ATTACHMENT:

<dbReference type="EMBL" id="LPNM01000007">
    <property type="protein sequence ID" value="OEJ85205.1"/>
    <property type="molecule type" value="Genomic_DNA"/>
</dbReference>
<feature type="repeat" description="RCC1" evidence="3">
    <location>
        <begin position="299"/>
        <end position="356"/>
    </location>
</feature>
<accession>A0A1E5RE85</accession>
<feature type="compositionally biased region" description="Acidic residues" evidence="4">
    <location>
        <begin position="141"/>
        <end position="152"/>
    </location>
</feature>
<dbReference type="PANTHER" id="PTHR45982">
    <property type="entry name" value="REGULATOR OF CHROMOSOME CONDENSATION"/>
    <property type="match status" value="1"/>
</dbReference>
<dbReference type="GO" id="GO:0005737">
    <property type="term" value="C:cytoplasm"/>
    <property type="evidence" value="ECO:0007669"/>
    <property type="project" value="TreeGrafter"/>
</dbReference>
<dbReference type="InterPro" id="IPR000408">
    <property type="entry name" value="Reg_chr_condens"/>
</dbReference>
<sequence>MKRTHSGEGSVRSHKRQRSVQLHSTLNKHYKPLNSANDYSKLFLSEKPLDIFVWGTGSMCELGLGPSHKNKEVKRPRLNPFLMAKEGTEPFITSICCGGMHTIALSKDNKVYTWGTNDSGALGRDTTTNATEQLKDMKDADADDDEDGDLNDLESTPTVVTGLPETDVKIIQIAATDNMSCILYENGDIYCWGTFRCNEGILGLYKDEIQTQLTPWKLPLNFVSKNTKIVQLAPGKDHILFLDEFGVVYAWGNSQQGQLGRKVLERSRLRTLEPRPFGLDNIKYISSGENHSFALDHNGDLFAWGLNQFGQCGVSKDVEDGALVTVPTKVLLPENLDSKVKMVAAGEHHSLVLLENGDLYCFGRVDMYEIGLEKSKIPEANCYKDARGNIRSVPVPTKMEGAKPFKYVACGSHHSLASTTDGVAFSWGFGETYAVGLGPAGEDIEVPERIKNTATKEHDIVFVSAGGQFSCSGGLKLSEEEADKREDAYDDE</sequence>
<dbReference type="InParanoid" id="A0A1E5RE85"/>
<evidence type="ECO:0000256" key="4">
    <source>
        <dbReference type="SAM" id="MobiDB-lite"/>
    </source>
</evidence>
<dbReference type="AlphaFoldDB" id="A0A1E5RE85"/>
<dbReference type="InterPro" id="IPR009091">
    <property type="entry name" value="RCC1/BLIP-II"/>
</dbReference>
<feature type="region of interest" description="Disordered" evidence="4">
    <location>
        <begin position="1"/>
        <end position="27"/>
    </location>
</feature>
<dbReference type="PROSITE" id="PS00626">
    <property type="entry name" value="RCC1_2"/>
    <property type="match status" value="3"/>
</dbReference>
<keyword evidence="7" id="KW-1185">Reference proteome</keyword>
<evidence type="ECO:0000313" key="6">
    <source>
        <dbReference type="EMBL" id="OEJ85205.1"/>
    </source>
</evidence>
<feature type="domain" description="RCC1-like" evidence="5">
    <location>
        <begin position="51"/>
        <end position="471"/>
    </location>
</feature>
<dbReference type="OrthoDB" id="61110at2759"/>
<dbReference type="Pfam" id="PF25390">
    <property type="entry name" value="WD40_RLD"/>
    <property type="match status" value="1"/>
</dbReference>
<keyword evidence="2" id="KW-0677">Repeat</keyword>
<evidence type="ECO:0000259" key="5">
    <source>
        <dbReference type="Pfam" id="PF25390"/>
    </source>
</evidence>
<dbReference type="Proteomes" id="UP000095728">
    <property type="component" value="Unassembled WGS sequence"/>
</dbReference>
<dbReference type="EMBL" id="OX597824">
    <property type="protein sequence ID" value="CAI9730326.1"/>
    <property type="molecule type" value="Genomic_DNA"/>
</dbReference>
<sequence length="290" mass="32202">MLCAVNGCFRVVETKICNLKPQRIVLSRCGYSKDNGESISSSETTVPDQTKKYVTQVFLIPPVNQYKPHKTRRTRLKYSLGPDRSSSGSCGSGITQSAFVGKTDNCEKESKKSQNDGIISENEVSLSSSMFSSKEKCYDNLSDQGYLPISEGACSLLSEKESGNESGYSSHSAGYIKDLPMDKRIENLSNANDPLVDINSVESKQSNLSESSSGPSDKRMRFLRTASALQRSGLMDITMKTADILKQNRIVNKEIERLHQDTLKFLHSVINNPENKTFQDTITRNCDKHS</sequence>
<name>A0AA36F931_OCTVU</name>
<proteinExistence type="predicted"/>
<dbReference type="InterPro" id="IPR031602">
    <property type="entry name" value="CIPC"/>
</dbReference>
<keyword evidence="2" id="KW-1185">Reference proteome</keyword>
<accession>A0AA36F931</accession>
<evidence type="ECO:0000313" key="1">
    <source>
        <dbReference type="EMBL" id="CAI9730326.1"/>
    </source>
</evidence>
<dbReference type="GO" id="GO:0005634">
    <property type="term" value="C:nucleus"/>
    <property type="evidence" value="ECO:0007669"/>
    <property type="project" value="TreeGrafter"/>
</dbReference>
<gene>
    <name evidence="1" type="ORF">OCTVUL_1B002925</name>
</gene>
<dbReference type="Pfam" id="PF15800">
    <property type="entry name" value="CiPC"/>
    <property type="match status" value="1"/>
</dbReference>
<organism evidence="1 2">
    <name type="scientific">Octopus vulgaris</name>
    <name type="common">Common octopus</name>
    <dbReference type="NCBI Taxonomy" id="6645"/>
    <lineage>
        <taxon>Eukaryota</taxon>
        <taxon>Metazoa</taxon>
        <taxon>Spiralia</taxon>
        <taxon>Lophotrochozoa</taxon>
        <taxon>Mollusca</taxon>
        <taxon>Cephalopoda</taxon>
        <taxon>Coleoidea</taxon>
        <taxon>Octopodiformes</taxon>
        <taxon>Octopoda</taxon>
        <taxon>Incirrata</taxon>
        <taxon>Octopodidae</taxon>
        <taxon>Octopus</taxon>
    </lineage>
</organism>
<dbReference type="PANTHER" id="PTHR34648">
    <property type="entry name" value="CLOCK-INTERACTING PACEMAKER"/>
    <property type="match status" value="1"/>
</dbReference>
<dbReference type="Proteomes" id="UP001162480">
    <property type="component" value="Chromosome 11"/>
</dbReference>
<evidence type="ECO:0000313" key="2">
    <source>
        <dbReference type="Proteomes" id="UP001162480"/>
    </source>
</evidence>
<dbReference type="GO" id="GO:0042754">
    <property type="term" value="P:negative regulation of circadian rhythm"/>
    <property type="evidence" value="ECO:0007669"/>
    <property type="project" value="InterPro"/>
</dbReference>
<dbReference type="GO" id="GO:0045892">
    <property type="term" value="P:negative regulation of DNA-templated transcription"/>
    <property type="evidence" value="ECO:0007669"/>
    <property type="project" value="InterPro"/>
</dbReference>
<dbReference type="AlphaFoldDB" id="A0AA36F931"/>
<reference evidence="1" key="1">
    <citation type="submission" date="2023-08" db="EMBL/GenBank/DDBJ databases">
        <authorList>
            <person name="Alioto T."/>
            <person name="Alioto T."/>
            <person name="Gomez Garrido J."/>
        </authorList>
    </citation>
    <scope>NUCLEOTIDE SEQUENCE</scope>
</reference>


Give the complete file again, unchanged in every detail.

<dbReference type="EMBL" id="LPNM01000007">
    <property type="protein sequence ID" value="OEJ85205.1"/>
    <property type="molecule type" value="Genomic_DNA"/>
</dbReference>
<feature type="repeat" description="RCC1" evidence="3">
    <location>
        <begin position="299"/>
        <end position="356"/>
    </location>
</feature>
<accession>A0A1E5RE85</accession>
<feature type="compositionally biased region" description="Acidic residues" evidence="4">
    <location>
        <begin position="141"/>
        <end position="152"/>
    </location>
</feature>
<dbReference type="PANTHER" id="PTHR45982">
    <property type="entry name" value="REGULATOR OF CHROMOSOME CONDENSATION"/>
    <property type="match status" value="1"/>
</dbReference>
<dbReference type="GO" id="GO:0005737">
    <property type="term" value="C:cytoplasm"/>
    <property type="evidence" value="ECO:0007669"/>
    <property type="project" value="TreeGrafter"/>
</dbReference>
<dbReference type="InterPro" id="IPR000408">
    <property type="entry name" value="Reg_chr_condens"/>
</dbReference>
<sequence>MKRTHSGEGSVRSHKRQRSVQLHSTLNKHYKPLNSANDYSKLFLSEKPLDIFVWGTGSMCELGLGPSHKNKEVKRPRLNPFLMAKEGTEPFITSICCGGMHTIALSKDNKVYTWGTNDSGALGRDTTTNATEQLKDMKDADADDDEDGDLNDLESTPTVVTGLPETDVKIIQIAATDNMSCILYENGDIYCWGTFRCNEGILGLYKDEIQTQLTPWKLPLNFVSKNTKIVQLAPGKDHILFLDEFGVVYAWGNSQQGQLGRKVLERSRLRTLEPRPFGLDNIKYISSGENHSFALDHNGDLFAWGLNQFGQCGVSKDVEDGALVTVPTKVLLPENLDSKVKMVAAGEHHSLVLLENGDLYCFGRVDMYEIGLEKSKIPEANCYKDARGNIRSVPVPTKMEGAKPFKYVACGSHHSLASTTDGVAFSWGFGETYAVGLGPAGEDIEVPERIKNTATKEHDIVFVSAGGQFSCSGGLKLSEEEADKREDAYDDE</sequence>
<dbReference type="InParanoid" id="A0A1E5RE85"/>
<evidence type="ECO:0000256" key="4">
    <source>
        <dbReference type="SAM" id="MobiDB-lite"/>
    </source>
</evidence>
<dbReference type="AlphaFoldDB" id="A0A1E5RE85"/>
<dbReference type="InterPro" id="IPR009091">
    <property type="entry name" value="RCC1/BLIP-II"/>
</dbReference>
<feature type="region of interest" description="Disordered" evidence="4">
    <location>
        <begin position="1"/>
        <end position="27"/>
    </location>
</feature>
<dbReference type="PROSITE" id="PS00626">
    <property type="entry name" value="RCC1_2"/>
    <property type="match status" value="3"/>
</dbReference>
<keyword evidence="7" id="KW-1185">Reference proteome</keyword>
<evidence type="ECO:0000313" key="6">
    <source>
        <dbReference type="EMBL" id="OEJ85205.1"/>
    </source>
</evidence>
<feature type="domain" description="RCC1-like" evidence="5">
    <location>
        <begin position="51"/>
        <end position="471"/>
    </location>
</feature>
<dbReference type="OrthoDB" id="61110at2759"/>
<dbReference type="Pfam" id="PF25390">
    <property type="entry name" value="WD40_RLD"/>
    <property type="match status" value="1"/>
</dbReference>
<keyword evidence="2" id="KW-0677">Repeat</keyword>
<evidence type="ECO:0000259" key="5">
    <source>
        <dbReference type="Pfam" id="PF25390"/>
    </source>
</evidence>
<dbReference type="Proteomes" id="UP000095728">
    <property type="component" value="Unassembled WGS sequence"/>
</dbReference>
<dbReference type="EMBL" id="OX597824">
    <property type="protein sequence ID" value="CAI9730326.1"/>
    <property type="molecule type" value="Genomic_DNA"/>
</dbReference>
<sequence length="290" mass="32202">MLCAVNGCFRVVETKICNLKPQRIVLSRCGYSKDNGESISSSETTVPDQTKKYVTQVFLIPPVNQYKPHKTRRTRLKYSLGPDRSSSGSCGSGITQSAFVGKTDNCEKESKKSQNDGIISENEVSLSSSMFSSKEKCYDNLSDQGYLPISEGACSLLSEKESGNESGYSSHSAGYIKDLPMDKRIENLSNANDPLVDINSVESKQSNLSESSSGPSDKRMRFLRTASALQRSGLMDITMKTADILKQNRIVNKEIERLHQDTLKFLHSVINNPENKTFQDTITRNCDKHS</sequence>
<name>A0AA36F931_OCTVU</name>
<proteinExistence type="predicted"/>
<dbReference type="InterPro" id="IPR031602">
    <property type="entry name" value="CIPC"/>
</dbReference>
<keyword evidence="2" id="KW-1185">Reference proteome</keyword>
<accession>A0AA36F931</accession>
<evidence type="ECO:0000313" key="1">
    <source>
        <dbReference type="EMBL" id="CAI9730326.1"/>
    </source>
</evidence>
<dbReference type="GO" id="GO:0005634">
    <property type="term" value="C:nucleus"/>
    <property type="evidence" value="ECO:0007669"/>
    <property type="project" value="TreeGrafter"/>
</dbReference>
<gene>
    <name evidence="1" type="ORF">OCTVUL_1B002925</name>
</gene>
<dbReference type="Pfam" id="PF15800">
    <property type="entry name" value="CiPC"/>
    <property type="match status" value="1"/>
</dbReference>
<organism evidence="1 2">
    <name type="scientific">Octopus vulgaris</name>
    <name type="common">Common octopus</name>
    <dbReference type="NCBI Taxonomy" id="6645"/>
    <lineage>
        <taxon>Eukaryota</taxon>
        <taxon>Metazoa</taxon>
        <taxon>Spiralia</taxon>
        <taxon>Lophotrochozoa</taxon>
        <taxon>Mollusca</taxon>
        <taxon>Cephalopoda</taxon>
        <taxon>Coleoidea</taxon>
        <taxon>Octopodiformes</taxon>
        <taxon>Octopoda</taxon>
        <taxon>Incirrata</taxon>
        <taxon>Octopodidae</taxon>
        <taxon>Octopus</taxon>
    </lineage>
</organism>
<dbReference type="PANTHER" id="PTHR34648">
    <property type="entry name" value="CLOCK-INTERACTING PACEMAKER"/>
    <property type="match status" value="1"/>
</dbReference>
<dbReference type="Proteomes" id="UP001162480">
    <property type="component" value="Chromosome 11"/>
</dbReference>
<evidence type="ECO:0000313" key="2">
    <source>
        <dbReference type="Proteomes" id="UP001162480"/>
    </source>
</evidence>
<dbReference type="GO" id="GO:0042754">
    <property type="term" value="P:negative regulation of circadian rhythm"/>
    <property type="evidence" value="ECO:0007669"/>
    <property type="project" value="InterPro"/>
</dbReference>
<dbReference type="GO" id="GO:0045892">
    <property type="term" value="P:negative regulation of DNA-templated transcription"/>
    <property type="evidence" value="ECO:0007669"/>
    <property type="project" value="InterPro"/>
</dbReference>
<dbReference type="AlphaFoldDB" id="A0AA36F931"/>
<reference evidence="1" key="1">
    <citation type="submission" date="2023-08" db="EMBL/GenBank/DDBJ databases">
        <authorList>
            <person name="Alioto T."/>
            <person name="Alioto T."/>
            <person name="Gomez Garrido J."/>
        </authorList>
    </citation>
    <scope>NUCLEOTIDE SEQUENCE</scope>
</reference>